Howelson Hill Ski Area in New Hampshire

Howelson Hill Ski Area

The Howelson Hill Ski Area in New Hampshire is a great place to spend some time skiing. You will find a number of different facilities to enjoy during your visit. There are both downhill and cross country ski trails. In addition, there are a number of jumps to take advantage of.

Downhill skiing

Howelson Hill Ski Area offers downhill skiing, snowboarding, cross-country ski trails, and snowshoeing in Steamboat Springs, CO. The area has a long history of training Olympic athletes. It is home to the Steamboat Springs Winter Sports Club, which has produced 22 members of the Colorado Ski Hall of Fame.

In the 1930s, the Town of Steamboat Springs built a ski area. The first facilities on the site were a toboggan slide and a 150-seat grandstand. A two-cent cigarette tax helped fund the improvement. After a four-year renovation, Howelsen Hill introduced night skiing in 1937.

Howelsen Hill is a small and inexpensive ski area. Whether you are a beginner or an expert, you will find a slope to fit your skill level.

This mountain is also a great place for families. The scenic views are fantastic. Several equestrian trails and summer biking trails are also available. You can also go for a walk or play a round of tennis.

During the winter, the mountain is open from November to March. Night skiing is available three nights a week. To avoid disappointment, make a reservation a week in advance.

Some of the best runs at Howelsen Hill are the intermediate runs. These trails have a gradual 25% to 40% gradient. Expert trails have steeper gradients. They are identified by a black diamond.

Jumps

Howelsen Hill Ski Area is home to the largest natural ski jumping complex in the nation. Since opening in 1914, the area has become a destination for both locals and visitors to Steamboat Springs.

This historic resort is also home to the Colorado Ski Hall of Fame, where athletes from the area have been honored for their achievements. Several Olympic skiers have trained on the jumps at Howelsen Hill. In fact, this ski area has sent the most skiers to international competitions of any ski area in North America.

The original ski jump was constructed by Norwegian immigrant Carl Howelsen. He was one of the pioneers of ski jumping in the United States. His first jump was made on February 6, 1915.

After Howelsen built the jump, the local town began improving the area. The first amenities at the hill included a skating rink, a toboggan slide, and a 150-seat grandstand. However, it wasn’t until the 1940s and 1950s that the hill really expanded.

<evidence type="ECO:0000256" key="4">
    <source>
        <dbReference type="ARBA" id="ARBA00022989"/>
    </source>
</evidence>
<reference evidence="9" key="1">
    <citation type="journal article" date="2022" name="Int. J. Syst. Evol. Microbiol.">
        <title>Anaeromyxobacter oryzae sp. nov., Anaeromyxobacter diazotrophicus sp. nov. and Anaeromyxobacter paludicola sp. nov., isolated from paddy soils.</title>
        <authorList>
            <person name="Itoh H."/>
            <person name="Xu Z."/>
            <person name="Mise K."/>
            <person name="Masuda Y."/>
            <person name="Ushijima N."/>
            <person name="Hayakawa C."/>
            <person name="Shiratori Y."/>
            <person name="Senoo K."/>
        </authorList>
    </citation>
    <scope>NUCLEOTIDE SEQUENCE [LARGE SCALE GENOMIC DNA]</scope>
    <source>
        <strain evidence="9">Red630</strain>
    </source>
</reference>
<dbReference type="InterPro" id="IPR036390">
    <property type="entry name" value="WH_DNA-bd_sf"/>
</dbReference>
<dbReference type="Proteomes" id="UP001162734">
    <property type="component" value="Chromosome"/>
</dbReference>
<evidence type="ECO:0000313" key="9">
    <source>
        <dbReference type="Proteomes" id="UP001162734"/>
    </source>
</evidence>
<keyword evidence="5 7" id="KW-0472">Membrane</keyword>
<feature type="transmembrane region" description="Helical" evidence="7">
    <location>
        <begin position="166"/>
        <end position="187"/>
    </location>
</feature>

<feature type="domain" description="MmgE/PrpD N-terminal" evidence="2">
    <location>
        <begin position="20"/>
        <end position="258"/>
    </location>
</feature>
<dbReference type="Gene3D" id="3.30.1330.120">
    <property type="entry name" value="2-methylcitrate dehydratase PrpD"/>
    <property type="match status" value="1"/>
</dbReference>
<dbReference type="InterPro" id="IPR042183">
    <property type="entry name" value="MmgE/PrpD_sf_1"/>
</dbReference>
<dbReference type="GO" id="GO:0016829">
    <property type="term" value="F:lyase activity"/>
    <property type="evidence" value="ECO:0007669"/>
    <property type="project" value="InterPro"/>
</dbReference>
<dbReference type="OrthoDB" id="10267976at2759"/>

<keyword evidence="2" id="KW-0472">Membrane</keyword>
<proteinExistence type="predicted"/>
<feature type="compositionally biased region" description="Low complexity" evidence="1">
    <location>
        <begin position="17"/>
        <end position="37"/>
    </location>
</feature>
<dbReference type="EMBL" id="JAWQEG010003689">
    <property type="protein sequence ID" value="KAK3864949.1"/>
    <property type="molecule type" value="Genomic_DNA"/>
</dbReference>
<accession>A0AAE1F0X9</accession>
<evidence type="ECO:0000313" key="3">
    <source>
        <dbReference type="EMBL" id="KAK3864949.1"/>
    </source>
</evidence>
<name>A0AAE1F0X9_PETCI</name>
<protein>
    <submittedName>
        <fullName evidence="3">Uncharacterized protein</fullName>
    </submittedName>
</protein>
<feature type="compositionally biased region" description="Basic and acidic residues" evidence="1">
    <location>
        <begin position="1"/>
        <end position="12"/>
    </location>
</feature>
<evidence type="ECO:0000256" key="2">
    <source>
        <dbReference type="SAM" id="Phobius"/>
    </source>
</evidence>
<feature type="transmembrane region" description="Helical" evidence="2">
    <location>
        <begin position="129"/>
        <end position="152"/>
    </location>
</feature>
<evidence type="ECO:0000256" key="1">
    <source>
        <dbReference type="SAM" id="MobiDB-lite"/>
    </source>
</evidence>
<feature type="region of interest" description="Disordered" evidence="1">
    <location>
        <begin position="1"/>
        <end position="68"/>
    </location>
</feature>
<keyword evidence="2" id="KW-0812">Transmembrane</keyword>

A number of modifications have been made to Howelsen Hill to keep the ski jumps safe. These include reshaping the hills and adding drainage systems.

Another improvement was the construction of a new T-bar. Locals donated equipment and timbers, and the T-bar was installed in 1948.

Hours of operation

Howelsen Hill Ski Area is a relatively small ski area located in Steamboat Springs, Colorado. It has the distinction of being the oldest ski area in the state. As such, it is a popular destination for skiing, snowboarding, cross country skiing, and even snowshoeing.

Howelsen Hill is owned and operated by the City of Steamboat Springs. The mountain is a relatively small area, but has enough vertical to keep even the most enthusiastic skier entertained. In addition to a number of alpine trails, there is a short magic carpet lift that can be used by a small fee.

Howelsen’s other noteworthy achievements include its extensive natural ski jumping complex and its well regarded training facility. This ski area has helped send more skiers to international competitions than any other area in North America.

The Howelsen Hill ski area is open seven days a week. For club members, the ski area operates six days a week. On weekends, the lifts are open for a few hours on Saturdays and Sundays. During the winter months, the mountain is a great spot for snowshoeing, sledding, and even ice skating.

There are many more things to do in Steamboat Springs than simply play in the snow. From dining and shopping to spas and hot springs, there is no shortage of ways to enjoy the winter weather.


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